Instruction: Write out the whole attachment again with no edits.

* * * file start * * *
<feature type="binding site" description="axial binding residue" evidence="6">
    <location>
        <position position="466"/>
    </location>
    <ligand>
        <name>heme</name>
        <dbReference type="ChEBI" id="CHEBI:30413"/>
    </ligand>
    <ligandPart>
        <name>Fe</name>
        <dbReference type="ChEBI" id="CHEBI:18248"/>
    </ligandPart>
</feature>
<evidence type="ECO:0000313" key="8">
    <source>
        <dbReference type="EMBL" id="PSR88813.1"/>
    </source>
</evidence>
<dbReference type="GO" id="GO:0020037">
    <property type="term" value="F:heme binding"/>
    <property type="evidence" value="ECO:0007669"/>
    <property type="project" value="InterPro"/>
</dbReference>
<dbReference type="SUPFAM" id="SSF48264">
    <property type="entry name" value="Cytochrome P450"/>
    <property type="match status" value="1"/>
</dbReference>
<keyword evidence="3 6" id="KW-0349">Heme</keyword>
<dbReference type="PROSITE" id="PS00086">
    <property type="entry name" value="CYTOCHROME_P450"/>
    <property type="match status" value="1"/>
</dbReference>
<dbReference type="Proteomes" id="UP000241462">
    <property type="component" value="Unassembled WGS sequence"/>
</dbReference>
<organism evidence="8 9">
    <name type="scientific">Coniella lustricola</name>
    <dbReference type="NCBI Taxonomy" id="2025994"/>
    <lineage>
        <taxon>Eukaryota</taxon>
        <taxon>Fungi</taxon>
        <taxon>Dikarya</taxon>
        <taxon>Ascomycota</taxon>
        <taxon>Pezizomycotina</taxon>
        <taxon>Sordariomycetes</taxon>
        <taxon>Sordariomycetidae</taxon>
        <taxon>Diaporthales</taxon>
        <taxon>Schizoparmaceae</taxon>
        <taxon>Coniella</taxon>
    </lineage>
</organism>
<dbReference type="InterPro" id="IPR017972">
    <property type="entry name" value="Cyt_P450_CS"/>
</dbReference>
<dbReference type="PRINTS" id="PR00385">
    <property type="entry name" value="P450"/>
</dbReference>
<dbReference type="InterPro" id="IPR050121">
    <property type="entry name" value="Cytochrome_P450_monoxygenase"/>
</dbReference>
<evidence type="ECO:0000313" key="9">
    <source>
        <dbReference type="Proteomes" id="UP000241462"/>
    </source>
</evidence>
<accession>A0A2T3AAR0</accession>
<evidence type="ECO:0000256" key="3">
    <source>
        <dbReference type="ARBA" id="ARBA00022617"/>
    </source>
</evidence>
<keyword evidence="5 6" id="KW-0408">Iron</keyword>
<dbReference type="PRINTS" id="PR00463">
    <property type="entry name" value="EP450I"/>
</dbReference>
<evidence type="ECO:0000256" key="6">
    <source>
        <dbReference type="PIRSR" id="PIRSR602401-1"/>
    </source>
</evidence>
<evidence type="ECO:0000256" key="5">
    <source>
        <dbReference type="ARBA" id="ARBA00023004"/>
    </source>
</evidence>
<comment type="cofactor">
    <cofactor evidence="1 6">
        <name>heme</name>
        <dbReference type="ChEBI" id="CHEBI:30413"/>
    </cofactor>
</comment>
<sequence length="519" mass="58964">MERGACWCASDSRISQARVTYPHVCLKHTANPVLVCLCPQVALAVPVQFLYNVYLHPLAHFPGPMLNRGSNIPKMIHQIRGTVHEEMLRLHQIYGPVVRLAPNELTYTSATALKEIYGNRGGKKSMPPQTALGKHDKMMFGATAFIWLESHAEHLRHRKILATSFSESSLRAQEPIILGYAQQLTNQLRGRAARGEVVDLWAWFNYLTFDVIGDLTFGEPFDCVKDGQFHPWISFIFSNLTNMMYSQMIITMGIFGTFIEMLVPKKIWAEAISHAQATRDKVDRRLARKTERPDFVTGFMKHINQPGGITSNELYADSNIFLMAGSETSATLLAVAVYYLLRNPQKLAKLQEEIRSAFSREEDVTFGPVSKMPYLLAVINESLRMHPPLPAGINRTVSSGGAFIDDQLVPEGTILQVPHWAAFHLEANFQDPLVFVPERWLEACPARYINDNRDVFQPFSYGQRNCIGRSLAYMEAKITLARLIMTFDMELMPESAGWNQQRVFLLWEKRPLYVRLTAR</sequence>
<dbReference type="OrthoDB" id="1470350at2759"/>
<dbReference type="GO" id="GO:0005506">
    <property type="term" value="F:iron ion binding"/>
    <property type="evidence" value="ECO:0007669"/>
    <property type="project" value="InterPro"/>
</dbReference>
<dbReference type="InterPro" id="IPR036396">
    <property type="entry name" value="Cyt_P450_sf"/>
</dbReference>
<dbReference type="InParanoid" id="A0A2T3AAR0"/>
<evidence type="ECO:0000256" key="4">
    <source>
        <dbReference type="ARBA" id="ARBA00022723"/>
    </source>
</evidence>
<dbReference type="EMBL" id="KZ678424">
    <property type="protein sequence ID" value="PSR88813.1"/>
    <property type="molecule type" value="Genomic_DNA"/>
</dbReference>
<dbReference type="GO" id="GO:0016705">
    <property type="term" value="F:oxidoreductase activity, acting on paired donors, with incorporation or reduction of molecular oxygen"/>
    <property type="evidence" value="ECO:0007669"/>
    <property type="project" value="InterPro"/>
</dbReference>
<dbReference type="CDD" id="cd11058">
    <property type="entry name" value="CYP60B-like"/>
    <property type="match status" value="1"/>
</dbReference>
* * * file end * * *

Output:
<feature type="binding site" description="axial binding residue" evidence="6">
    <location>
        <position position="466"/>
    </location>
    <ligand>
        <name>heme</name>
        <dbReference type="ChEBI" id="CHEBI:30413"/>
    </ligand>
    <ligandPart>
        <name>Fe</name>
        <dbReference type="ChEBI" id="CHEBI:18248"/>
    </ligandPart>
</feature>
<evidence type="ECO:0000313" key="8">
    <source>
        <dbReference type="EMBL" id="PSR88813.1"/>
    </source>
</evidence>
<dbReference type="GO" id="GO:0020037">
    <property type="term" value="F:heme binding"/>
    <property type="evidence" value="ECO:0007669"/>
    <property type="project" value="InterPro"/>
</dbReference>
<dbReference type="SUPFAM" id="SSF48264">
    <property type="entry name" value="Cytochrome P450"/>
    <property type="match status" value="1"/>
</dbReference>
<keyword evidence="3 6" id="KW-0349">Heme</keyword>
<dbReference type="PROSITE" id="PS00086">
    <property type="entry name" value="CYTOCHROME_P450"/>
    <property type="match status" value="1"/>
</dbReference>
<dbReference type="Proteomes" id="UP000241462">
    <property type="component" value="Unassembled WGS sequence"/>
</dbReference>
<organism evidence="8 9">
    <name type="scientific">Coniella lustricola</name>
    <dbReference type="NCBI Taxonomy" id="2025994"/>
    <lineage>
        <taxon>Eukaryota</taxon>
        <taxon>Fungi</taxon>
        <taxon>Dikarya</taxon>
        <taxon>Ascomycota</taxon>
        <taxon>Pezizomycotina</taxon>
        <taxon>Sordariomycetes</taxon>
        <taxon>Sordariomycetidae</taxon>
        <taxon>Diaporthales</taxon>
        <taxon>Schizoparmaceae</taxon>
        <taxon>Coniella</taxon>
    </lineage>
</organism>
<dbReference type="InterPro" id="IPR017972">
    <property type="entry name" value="Cyt_P450_CS"/>
</dbReference>
<dbReference type="PRINTS" id="PR00385">
    <property type="entry name" value="P450"/>
</dbReference>
<dbReference type="InterPro" id="IPR050121">
    <property type="entry name" value="Cytochrome_P450_monoxygenase"/>
</dbReference>
<evidence type="ECO:0000313" key="9">
    <source>
        <dbReference type="Proteomes" id="UP000241462"/>
    </source>
</evidence>
<accession>A0A2T3AAR0</accession>
<evidence type="ECO:0000256" key="3">
    <source>
        <dbReference type="ARBA" id="ARBA00022617"/>
    </source>
</evidence>
<keyword evidence="5 6" id="KW-0408">Iron</keyword>
<dbReference type="PRINTS" id="PR00463">
    <property type="entry name" value="EP450I"/>
</dbReference>
<evidence type="ECO:0000256" key="6">
    <source>
        <dbReference type="PIRSR" id="PIRSR602401-1"/>
    </source>
</evidence>
<evidence type="ECO:0000256" key="5">
    <source>
        <dbReference type="ARBA" id="ARBA00023004"/>
    </source>
</evidence>
<comment type="cofactor">
    <cofactor evidence="1 6">
        <name>heme</name>
        <dbReference type="ChEBI" id="CHEBI:30413"/>
    </cofactor>
</comment>
<sequence length="519" mass="58964">MERGACWCASDSRISQARVTYPHVCLKHTANPVLVCLCPQVALAVPVQFLYNVYLHPLAHFPGPMLNRGSNIPKMIHQIRGTVHEEMLRLHQIYGPVVRLAPNELTYTSATALKEIYGNRGGKKSMPPQTALGKHDKMMFGATAFIWLESHAEHLRHRKILATSFSESSLRAQEPIILGYAQQLTNQLRGRAARGEVVDLWAWFNYLTFDVIGDLTFGEPFDCVKDGQFHPWISFIFSNLTNMMYSQMIITMGIFGTFIEMLVPKKIWAEAISHAQATRDKVDRRLARKTERPDFVTGFMKHINQPGGITSNELYADSNIFLMAGSETSATLLAVAVYYLLRNPQKLAKLQEEIRSAFSREEDVTFGPVSKMPYLLAVINESLRMHPPLPAGINRTVSSGGAFIDDQLVPEGTILQVPHWAAFHLEANFQDPLVFVPERWLEACPARYINDNRDVFQPFSYGQRNCIGRSLAYMEAKITLARLIMTFDMELMPESAGWNQQRVFLLWEKRPLYVRLTAR</sequence>
<dbReference type="OrthoDB" id="1470350at2759"/>
<dbReference type="GO" id="GO:0005506">
    <property type="term" value="F:iron ion binding"/>
    <property type="evidence" value="ECO:0007669"/>
    <property type="project" value="InterPro"/>
</dbReference>
<dbReference type="InterPro" id="IPR036396">
    <property type="entry name" value="Cyt_P450_sf"/>
</dbReference>
<dbReference type="InParanoid" id="A0A2T3AAR0"/>
<evidence type="ECO:0000256" key="4">
    <source>
        <dbReference type="ARBA" id="ARBA00022723"/>
    </source>
</evidence>
<dbReference type="EMBL" id="KZ678424">
    <property type="protein sequence ID" value="PSR88813.1"/>
    <property type="molecule type" value="Genomic_DNA"/>
</dbReference>
<dbReference type="GO" id="GO:0016705">
    <property type="term" value="F:oxidoreductase activity, acting on paired donors, with incorporation or reduction of molecular oxygen"/>
    <property type="evidence" value="ECO:0007669"/>
    <property type="project" value="InterPro"/>
</dbReference>
<dbReference type="CDD" id="cd11058">
    <property type="entry name" value="CYP60B-like"/>
    <property type="match status" value="1"/>
</dbReference>